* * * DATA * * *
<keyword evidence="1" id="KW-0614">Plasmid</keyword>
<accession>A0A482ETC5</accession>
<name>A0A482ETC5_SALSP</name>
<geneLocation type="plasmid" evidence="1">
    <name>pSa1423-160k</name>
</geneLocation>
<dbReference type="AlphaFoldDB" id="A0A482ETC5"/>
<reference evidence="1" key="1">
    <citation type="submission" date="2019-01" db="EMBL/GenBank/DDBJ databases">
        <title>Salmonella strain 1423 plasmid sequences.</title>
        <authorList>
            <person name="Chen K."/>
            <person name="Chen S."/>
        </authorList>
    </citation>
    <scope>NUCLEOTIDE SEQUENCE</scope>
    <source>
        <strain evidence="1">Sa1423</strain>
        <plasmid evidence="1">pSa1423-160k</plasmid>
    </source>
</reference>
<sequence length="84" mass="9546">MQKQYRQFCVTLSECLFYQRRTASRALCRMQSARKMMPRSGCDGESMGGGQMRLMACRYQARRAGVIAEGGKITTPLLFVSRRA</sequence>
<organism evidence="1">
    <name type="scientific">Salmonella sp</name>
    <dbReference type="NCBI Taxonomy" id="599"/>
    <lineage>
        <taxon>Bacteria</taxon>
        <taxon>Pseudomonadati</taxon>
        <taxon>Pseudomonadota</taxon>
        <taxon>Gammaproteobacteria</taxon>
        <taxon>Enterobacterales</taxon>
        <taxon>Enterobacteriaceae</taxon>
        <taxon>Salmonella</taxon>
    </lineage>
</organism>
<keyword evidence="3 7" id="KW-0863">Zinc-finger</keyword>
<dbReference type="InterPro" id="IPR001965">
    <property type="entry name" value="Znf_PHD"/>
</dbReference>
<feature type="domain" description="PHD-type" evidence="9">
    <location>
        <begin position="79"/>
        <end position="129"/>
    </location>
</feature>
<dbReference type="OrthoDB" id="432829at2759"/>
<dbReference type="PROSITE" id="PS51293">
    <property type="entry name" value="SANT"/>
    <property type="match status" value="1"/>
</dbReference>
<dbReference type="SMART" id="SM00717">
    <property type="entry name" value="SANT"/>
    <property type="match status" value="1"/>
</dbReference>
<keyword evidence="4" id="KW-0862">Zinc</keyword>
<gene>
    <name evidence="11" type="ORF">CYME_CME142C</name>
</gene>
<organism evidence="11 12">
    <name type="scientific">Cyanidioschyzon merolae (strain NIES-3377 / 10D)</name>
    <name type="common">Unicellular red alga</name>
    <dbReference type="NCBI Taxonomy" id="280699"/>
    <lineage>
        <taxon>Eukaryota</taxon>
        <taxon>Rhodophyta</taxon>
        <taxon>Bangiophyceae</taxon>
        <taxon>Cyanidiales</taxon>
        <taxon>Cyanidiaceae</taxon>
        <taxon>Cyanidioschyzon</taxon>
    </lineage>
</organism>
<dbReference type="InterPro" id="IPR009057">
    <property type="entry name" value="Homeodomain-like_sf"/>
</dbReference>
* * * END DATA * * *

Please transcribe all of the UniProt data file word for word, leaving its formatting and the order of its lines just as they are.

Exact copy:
<keyword evidence="1" id="KW-0614">Plasmid</keyword>
<accession>A0A482ETC5</accession>
<name>A0A482ETC5_SALSP</name>
<geneLocation type="plasmid" evidence="1">
    <name>pSa1423-160k</name>
</geneLocation>
<dbReference type="AlphaFoldDB" id="A0A482ETC5"/>
<reference evidence="1" key="1">
    <citation type="submission" date="2019-01" db="EMBL/GenBank/DDBJ databases">
        <title>Salmonella strain 1423 plasmid sequences.</title>
        <authorList>
            <person name="Chen K."/>
            <person name="Chen S."/>
        </authorList>
    </citation>
    <scope>NUCLEOTIDE SEQUENCE</scope>
    <source>
        <strain evidence="1">Sa1423</strain>
        <plasmid evidence="1">pSa1423-160k</plasmid>
    </source>
</reference>
<sequence length="84" mass="9546">MQKQYRQFCVTLSECLFYQRRTASRALCRMQSARKMMPRSGCDGESMGGGQMRLMACRYQARRAGVIAEGGKITTPLLFVSRRA</sequence>
<organism evidence="1">
    <name type="scientific">Salmonella sp</name>
    <dbReference type="NCBI Taxonomy" id="599"/>
    <lineage>
        <taxon>Bacteria</taxon>
        <taxon>Pseudomonadati</taxon>
        <taxon>Pseudomonadota</taxon>
        <taxon>Gammaproteobacteria</taxon>
        <taxon>Enterobacterales</taxon>
        <taxon>Enterobacteriaceae</taxon>
        <taxon>Salmonella</taxon>
    </lineage>
</organism>
<keyword evidence="3 7" id="KW-0863">Zinc-finger</keyword>
<dbReference type="InterPro" id="IPR001965">
    <property type="entry name" value="Znf_PHD"/>
</dbReference>
<feature type="domain" description="PHD-type" evidence="9">
    <location>
        <begin position="79"/>
        <end position="129"/>
    </location>
</feature>
<dbReference type="OrthoDB" id="432829at2759"/>
<dbReference type="PROSITE" id="PS51293">
    <property type="entry name" value="SANT"/>
    <property type="match status" value="1"/>
</dbReference>
<dbReference type="SMART" id="SM00717">
    <property type="entry name" value="SANT"/>
    <property type="match status" value="1"/>
</dbReference>
<keyword evidence="4" id="KW-0862">Zinc</keyword>
<gene>
    <name evidence="11" type="ORF">CYME_CME142C</name>
</gene>
<organism evidence="11 12">
    <name type="scientific">Cyanidioschyzon merolae (strain NIES-3377 / 10D)</name>
    <name type="common">Unicellular red alga</name>
    <dbReference type="NCBI Taxonomy" id="280699"/>
    <lineage>
        <taxon>Eukaryota</taxon>
        <taxon>Rhodophyta</taxon>
        <taxon>Bangiophyceae</taxon>
        <taxon>Cyanidiales</taxon>
        <taxon>Cyanidiaceae</taxon>
        <taxon>Cyanidioschyzon</taxon>
    </lineage>
</organism>
<dbReference type="InterPro" id="IPR009057">
    <property type="entry name" value="Homeodomain-like_sf"/>
</dbReference>